As construction along the Verona Road Project progresses into 2014, Monona resident Elizabeth Doyle has been selected as one of three Wisconsin artists enhancing the aesthetic nature of the project.
Doyle is an art teacher at Elvehjem Elementary and currently represents the Madison Metropolitan School District on the committee for the Kennedy Center’s Any Given Child program in Madison—part of a nationwide initiative to assist communities in developing and implementing a plan for expanded arts education in schools, ensuring access and equity for all students in grades K-8.
Doyle’s contribution to the reconstruction efforts will be the design and creation of ten large mosaic panels to be installed in the sides of the retaining walls along the pedestrian underpass and side of the Verona Road roundabout facing Home Depot. Featuring life-size silhouette figures of the youth currently living in the Dunn’s Marsh and Allied Drive Neighborhood communities, Doyle conducted tracing parties in February, collecting nearly eighty different outlines at the Second Baptist Church, Allied Drive Boys and Girls Club, and the Prairie Unitarian Universalist Society.
Subcontracting on the project through Ken Saiki Design, a Madison-based multi-disciplinary firm specializing in landscape architecture and sustainable site design, Doyle is scheduled to submit the completed panels by late July in time for a late-summer or early-fall final installation.
Doyle’s design inspiration for the Verona Road Mosaic Panel Project stemmed from two mosaic figures she made previously with students at Elvehjem Elementary. The figures, Bobcat Boy and Rainbow Fireworks Girl, were featured at the 2013 Young At Art show at the Madison Museum of Contemporary Art.
With formal training in environmental art, installations, and site-specific art, Doyle has found her true passion in teaching.
“My mom was a teacher and is also an artist. Because my mom was a teacher, I never though I would be. But, even as a teenager, I was working with kids,” she said.
While earning her MFA at the University of Wisconsin-Madison, Doyle found she did not enjoy the process of critiquing art.
She explained, “I’m not making art to make better art. I’m making art to express something, to bring something out, and to share something with the world. I don’t care if it’s good art or not. It’s about the essence and the communication, and for me, the process of critiquing is over thinking and over processing things. I had to get away from it for a long time and then I realized I would need a job, so I decided to go back to my roots and get my teaching certification.”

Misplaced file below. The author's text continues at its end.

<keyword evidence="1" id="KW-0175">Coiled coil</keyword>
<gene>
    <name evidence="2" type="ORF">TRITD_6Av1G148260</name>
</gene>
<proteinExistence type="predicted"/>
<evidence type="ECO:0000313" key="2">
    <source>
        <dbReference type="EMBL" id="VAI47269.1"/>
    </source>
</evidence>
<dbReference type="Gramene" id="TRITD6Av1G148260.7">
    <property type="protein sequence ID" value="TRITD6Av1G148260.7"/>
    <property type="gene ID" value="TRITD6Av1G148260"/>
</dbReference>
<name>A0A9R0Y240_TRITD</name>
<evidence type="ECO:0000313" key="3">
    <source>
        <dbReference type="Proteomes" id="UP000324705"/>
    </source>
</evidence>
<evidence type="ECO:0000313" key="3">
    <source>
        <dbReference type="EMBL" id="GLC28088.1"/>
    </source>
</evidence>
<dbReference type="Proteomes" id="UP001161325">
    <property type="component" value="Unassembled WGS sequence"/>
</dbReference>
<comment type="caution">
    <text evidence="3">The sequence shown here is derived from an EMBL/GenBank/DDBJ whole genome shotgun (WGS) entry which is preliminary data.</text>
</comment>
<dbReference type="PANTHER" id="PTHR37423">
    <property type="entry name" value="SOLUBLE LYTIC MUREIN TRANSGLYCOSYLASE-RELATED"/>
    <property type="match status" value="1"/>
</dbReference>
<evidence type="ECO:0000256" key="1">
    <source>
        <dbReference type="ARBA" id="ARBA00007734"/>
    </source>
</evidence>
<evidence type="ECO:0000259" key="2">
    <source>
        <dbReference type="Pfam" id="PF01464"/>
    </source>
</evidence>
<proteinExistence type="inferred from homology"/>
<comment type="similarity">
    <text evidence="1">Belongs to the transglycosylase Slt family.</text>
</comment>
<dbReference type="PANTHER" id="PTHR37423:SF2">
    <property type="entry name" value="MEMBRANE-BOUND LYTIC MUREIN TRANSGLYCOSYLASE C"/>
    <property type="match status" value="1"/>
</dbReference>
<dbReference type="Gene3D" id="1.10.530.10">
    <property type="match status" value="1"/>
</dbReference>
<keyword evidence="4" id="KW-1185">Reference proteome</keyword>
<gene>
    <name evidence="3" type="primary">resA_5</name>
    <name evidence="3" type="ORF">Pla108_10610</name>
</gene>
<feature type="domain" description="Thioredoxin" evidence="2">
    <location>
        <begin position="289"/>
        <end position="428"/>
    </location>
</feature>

From the outline tracings made in February, Doyle has narrowed down the potential mural candidates into a “final fifteen.”
She explained, “Right now I’m taking different elements of different traces and putting them together. It’s not just about what the individual mosaic looks like, but how it tells a story all together. I’m trying to pull out those stories.”
In one tracing, four girls lay down on two sheets of paper, each with an arm pointed towards the center of their heads. Doyle is working to incorporate images representing the elements of earth, wind, water, and fire—one element into each body. One design features a silhouette of 17-year-old Cory Morovits seated in his motorized wheelchair. Another design shows two boys from the Second Baptist Church connected in a two-fisted embrace.
“We all have physical characteristics, but there’s something so beautiful about the body,” Doyle explained. “I think of the final design as seeing into a person or a group of people—seeing into gifts or dreams or energy and bringing out the beauty without bringing out the physical characteristics.”
She continued, “The image of the two boys connected at the hands is something they came up with. To me it represents that we’re all in this together, but there’s also a struggle. I love the stories our bodies tell.”
Doyle says she is enjoying the collaborative process and seeing the neighborhoods coming out from behind their typical boundaries. “It’s not just me collaborating on the design with the community, but the community is part of it. It was really important to the two neighborhood associations for the youth to be part of the art and to see that they have opportunities and are part of the neighborhood,” she said.
“This project represents the shared vision of many people, and that’s what I’m most excited about,” Doyle added. “It’s also what I love about teaching; the idea of tuning into the ideas and images that are coming out of the kids at that time and interpreting them into something meaningful. I’m really excited about the final panels and I think they’re going to look awesome.”